I had my last drunk on February 3, 2013.
I had started drinking that morning at 9 am which was common for me on the weekends.
I remember waking up that day the same way I did most mornings... Hungover and unable to remember how I got to bed the night before.
It was common for me to drink to the point of blacking out.
Every. Single. Night.
For over six years I have struggled with alcohol. I tried to stop countless times and each day I would choose to drink more to numb the self-hatred it caused..
I made a conscious choice that day. I chose to stop and I prayed with every fiber of my being that God would take the urge and the compulsion away from me. Then I came clean to myself, to a group of friends I could trust, and to my husband. And now, 88 days in, I am sharing this change with all of you.
By the grace of God I can tell you that I am living one day at a time. I attend AA meetings, I have a sponsor, and after almost three months I am finally seeing the forest through the trees of this wicked landscape of addiction.
Addiction to alcohol is cunning. What started as a glass of wine after the kids were in bed snowballed into four or more bottles of wine a day. Every day. It sneaks up on you like a thief and steals your joy and your ability to feel anything at all.
Addiction to alcohol is baffling. If I had a friend who was headed down this same path I would have done something to help them. I would have held an intervention, told their family, or drove them to treatment. Yet just like the frog that slowly boils itself as it raises the temperature of the water in which it sits I could not realize until it was too late that I had a serious problem. A problem of which I thought the only solution was having another drink. And then another.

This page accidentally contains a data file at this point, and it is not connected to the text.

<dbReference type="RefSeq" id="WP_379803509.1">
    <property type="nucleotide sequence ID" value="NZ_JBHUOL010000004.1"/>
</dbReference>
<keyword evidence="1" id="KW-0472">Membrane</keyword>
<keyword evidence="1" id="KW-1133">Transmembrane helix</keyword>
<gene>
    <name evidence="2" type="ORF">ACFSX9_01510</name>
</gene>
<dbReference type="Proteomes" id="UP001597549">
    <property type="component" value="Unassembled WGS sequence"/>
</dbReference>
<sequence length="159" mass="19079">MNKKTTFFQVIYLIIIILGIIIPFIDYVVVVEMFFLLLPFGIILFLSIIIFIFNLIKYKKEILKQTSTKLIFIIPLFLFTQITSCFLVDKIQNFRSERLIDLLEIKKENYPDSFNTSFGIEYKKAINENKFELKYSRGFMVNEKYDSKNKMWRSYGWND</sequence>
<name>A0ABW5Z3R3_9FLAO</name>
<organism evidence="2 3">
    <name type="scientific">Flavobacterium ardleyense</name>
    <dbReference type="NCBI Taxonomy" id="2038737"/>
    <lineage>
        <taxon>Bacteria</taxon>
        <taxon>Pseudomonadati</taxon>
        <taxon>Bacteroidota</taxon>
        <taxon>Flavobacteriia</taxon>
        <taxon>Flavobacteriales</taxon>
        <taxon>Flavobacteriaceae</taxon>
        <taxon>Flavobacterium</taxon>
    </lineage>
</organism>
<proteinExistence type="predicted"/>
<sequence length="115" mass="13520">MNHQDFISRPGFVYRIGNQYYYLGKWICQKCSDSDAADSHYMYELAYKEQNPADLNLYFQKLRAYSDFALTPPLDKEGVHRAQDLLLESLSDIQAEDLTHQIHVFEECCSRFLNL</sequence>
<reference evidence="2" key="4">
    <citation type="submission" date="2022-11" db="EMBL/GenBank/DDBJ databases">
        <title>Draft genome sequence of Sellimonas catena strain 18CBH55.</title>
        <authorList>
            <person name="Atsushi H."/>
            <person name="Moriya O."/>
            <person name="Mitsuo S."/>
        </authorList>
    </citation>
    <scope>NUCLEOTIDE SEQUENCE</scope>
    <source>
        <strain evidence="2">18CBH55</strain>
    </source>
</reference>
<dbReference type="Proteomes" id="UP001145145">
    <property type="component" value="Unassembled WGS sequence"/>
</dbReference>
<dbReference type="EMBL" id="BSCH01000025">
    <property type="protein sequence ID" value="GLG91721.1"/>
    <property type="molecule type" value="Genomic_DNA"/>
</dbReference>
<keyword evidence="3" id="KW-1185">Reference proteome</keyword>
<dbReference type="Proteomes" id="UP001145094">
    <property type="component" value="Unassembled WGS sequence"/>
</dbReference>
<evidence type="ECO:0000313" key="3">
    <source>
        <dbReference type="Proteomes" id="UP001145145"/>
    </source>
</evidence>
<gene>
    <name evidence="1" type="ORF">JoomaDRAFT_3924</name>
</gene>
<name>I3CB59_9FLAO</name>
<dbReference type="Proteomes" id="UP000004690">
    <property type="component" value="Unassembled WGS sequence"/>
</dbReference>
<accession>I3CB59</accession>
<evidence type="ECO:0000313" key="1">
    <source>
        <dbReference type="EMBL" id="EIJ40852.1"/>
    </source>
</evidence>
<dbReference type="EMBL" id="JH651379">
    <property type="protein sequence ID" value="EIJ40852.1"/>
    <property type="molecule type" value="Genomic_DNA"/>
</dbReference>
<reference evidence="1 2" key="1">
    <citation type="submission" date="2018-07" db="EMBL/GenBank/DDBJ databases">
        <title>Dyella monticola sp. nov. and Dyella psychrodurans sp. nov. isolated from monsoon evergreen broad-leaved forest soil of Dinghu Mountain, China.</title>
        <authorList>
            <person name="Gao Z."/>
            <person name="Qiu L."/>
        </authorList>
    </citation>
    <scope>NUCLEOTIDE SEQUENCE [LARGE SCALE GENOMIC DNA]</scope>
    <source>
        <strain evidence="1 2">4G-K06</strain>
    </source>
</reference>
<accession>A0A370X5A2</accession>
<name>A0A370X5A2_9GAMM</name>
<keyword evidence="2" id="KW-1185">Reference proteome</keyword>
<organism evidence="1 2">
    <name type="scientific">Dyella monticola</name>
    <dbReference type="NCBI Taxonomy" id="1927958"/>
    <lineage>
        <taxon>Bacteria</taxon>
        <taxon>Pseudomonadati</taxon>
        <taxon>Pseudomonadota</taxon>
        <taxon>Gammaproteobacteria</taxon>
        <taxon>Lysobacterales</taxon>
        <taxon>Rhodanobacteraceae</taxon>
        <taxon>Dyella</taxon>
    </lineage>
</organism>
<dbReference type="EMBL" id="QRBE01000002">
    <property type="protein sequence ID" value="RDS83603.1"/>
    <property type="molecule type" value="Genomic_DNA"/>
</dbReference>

Addiction to alcohol is powerful. It made me apathetic to the thousands of dollars I threw away every year, it blinded me to the damage I was doing to my mind and my body and it made me believe sitting at home drinking myself into a stupor was more important than plans with my friends and family.
These past weeks have been a new beginning for me. A beginning of becoming more transparent and real to those of you who read my blog. Since starting my journey through sobriety I have written and erased nearly a dozen blog posts out of fear of saying the wrong thing or, in all honesty, for fear of failing. The fear of relapse scares me literally to death.
The first thirty days were surprisingly easy on me. Those first mornings waking up clear-headed and aware felt gratifying. However, by the time I reached day 31 the newness of it had worn off and I went through a period where I felt like I was white-knuckling my sobriety. I am so thankful I chose that time to start attending Alcoholics Anonymous meetings. In these meetings I have found others like myself learning to live free from the chains of addiction. AA has helped me see that I am anything but alone.
I will be forever grateful to a very close group of friends I have online. These people know who they are and over the past 88 days there has scarcely been a day I have gone to my mailbox and not found a card or a gift waiting for me. These are fellow special needs parents like myself who have surrounded me with love and support during a time when I was unable to give anything in return. They have quite literally saved my life and my sanity. I love you guys.
Today is a new day. I do not know what tomorrow holds for me. Frankly, I don't care. Today I am grateful for my sobriety. For the courage to come clean and not be ashamed anymore.
I am Sunday. I am an alcoholic.
I am enough.